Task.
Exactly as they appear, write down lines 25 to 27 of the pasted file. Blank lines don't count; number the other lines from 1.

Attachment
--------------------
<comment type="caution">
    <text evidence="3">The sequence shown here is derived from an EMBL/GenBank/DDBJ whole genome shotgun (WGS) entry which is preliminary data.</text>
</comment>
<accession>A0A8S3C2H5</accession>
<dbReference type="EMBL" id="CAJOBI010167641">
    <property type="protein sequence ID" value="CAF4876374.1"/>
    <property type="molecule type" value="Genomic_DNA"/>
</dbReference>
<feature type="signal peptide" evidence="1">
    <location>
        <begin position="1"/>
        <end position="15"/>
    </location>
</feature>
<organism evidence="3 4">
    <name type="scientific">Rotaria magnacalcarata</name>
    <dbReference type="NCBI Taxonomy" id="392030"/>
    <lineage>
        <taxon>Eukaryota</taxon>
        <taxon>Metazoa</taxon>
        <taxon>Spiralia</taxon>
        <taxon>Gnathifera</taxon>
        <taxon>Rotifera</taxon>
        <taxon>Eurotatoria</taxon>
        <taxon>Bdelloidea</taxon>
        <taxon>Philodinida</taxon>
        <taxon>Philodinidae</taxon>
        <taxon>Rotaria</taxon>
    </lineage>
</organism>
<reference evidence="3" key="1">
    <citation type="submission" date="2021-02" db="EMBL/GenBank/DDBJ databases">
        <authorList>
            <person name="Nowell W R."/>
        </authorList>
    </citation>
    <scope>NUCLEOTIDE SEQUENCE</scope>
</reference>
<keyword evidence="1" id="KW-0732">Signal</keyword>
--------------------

        <taxon>Bdelloidea</taxon>
        <taxon>Philodinida</taxon>
        <taxon>Philodinidae</taxon>